5. Sexual Assault victims have to stop being political pawns.
All of these conversations become much more simple if women who are victimized simply establish a clear standard: the media organization has to publish more than six months before the election, or they have to wait until after the election to publish the story. Hear what I’m saying: if any woman has been sexually assaulted by a candidate or sitting member of Congress, now is the time to go public. These allegations should be aired now, not after the primaries have already happened.
Sometimes women who have really been victimized are used as political pawns so that one side (almost always the Democrats, since they control the media) can gain a political advantage. The Roy Moore case is the prime example. If these women have been victimized, then these crimes are 40 years old, but don’t get published until 7 weeks before the election?
6. You have to be sympathetic to a sexual assault victim’s situation.
Even as I say that sexual assault victims must not allow themselves to be used as political pawns, we need to understand why they do allow it. Let’s assume for a moment that all of Roy Moore’s accusers are telling the truth. It doesn’t take a rocket scientist to figure out why they would suddenly go public with their story: because every other sexual assault victim in America is going public, and they’re all doing it right now. It has never been easier to go public. If Roy Moore’s accusers are telling the truth, they can’t be blamed for allowing the Washington Post to use them in a cynical ploy to steal a Senate seat for their party. It really is now or never.
7. You have to have a realistic standard of evidence.
One of the most common arguments I’ve seen in relation to the Roy Moore case is that none of the accusers can be believed because the Bible demands two or three witnesses to establish guilt. This is simply, factually incorrect. Here’s Deuteronomy:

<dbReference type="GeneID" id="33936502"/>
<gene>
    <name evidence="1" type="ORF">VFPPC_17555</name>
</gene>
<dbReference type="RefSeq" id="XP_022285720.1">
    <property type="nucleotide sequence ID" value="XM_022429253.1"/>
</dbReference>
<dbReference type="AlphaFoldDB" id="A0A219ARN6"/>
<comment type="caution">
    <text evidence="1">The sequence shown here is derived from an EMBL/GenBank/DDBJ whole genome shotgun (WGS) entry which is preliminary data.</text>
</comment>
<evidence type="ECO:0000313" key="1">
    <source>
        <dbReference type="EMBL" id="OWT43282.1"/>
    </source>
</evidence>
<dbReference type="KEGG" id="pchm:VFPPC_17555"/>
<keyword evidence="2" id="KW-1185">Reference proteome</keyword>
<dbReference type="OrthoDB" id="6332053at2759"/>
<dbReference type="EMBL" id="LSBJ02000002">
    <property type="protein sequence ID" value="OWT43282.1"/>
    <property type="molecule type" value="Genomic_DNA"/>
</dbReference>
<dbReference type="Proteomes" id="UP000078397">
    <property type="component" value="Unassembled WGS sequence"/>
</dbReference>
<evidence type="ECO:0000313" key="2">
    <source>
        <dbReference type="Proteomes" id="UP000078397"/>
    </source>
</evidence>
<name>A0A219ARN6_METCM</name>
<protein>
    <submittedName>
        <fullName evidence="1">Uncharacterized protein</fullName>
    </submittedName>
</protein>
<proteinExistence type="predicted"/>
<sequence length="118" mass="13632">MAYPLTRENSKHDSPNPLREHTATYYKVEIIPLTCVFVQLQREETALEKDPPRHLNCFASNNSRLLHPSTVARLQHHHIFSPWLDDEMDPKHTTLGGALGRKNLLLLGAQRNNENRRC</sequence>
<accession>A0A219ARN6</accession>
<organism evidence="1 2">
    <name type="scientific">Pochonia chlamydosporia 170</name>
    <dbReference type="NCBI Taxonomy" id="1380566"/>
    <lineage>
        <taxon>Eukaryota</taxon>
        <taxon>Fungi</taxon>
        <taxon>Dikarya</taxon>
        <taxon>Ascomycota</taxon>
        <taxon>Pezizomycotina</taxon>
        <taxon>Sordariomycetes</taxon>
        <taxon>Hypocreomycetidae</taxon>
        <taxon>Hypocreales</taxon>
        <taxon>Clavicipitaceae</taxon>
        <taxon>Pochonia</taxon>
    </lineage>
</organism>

“If there is a betrothed virgin, and a man meets her in the city and lies with her, then you shall bring them both out to the gate of that city, and you shall stone them to death with stones, the young woman because she did not cry for help though she was in the city, and the man because he violated his neighbor’s wife. So you shall purge the evil from your midst.
But if in the open country a man meets a young woman who is betrothed, and the man seizes her and lies with her, then only the man who lay with her shall die. But you shall do nothing to the young woman; she has committed no offense punishable by death. For this case is like that of a man attacking and murdering his neighbor, because he met her in the open country, and though the betrothed young woman cried for help there was no one to rescue her.”
I’ve been accused of all manner of sin and wickedness for suggesting that Moore might be guilty, even though there are not two or three witnesses for these alleged crimes, but we all need to understand that the Bible does not require two or three witnesses for these sorts of crimes, and it is correct to not do so. If you have a strict standard of two or three witnesses for every crime, then criminals can offend with impunity, as long as they get the victim alone. Those who attack me for not demanding two witnesses would create an environment of devastating predation.
On the other hand, this is a two-edged sword. At the same time that we want to avoid giving predators essentially free reign, we also want to avoid a situation where innocent men are being ruined by false accusations. The “just believe women” folks would create an environment where dirty politics is easier than ever. Given that most men don’t follow the Pence Rule, there are a staggering number of women who can credibly place themselves in the same room as a man, and in a situation where he could have assaulted/harassed/groped her without anyone else seeing. After that, it’s a simple matter of concocting a believable story and sticking to it. The point here is that these things are not very difficult to do.
In the next part, we’ll discuss some solutions, now that I’ve framed the problem.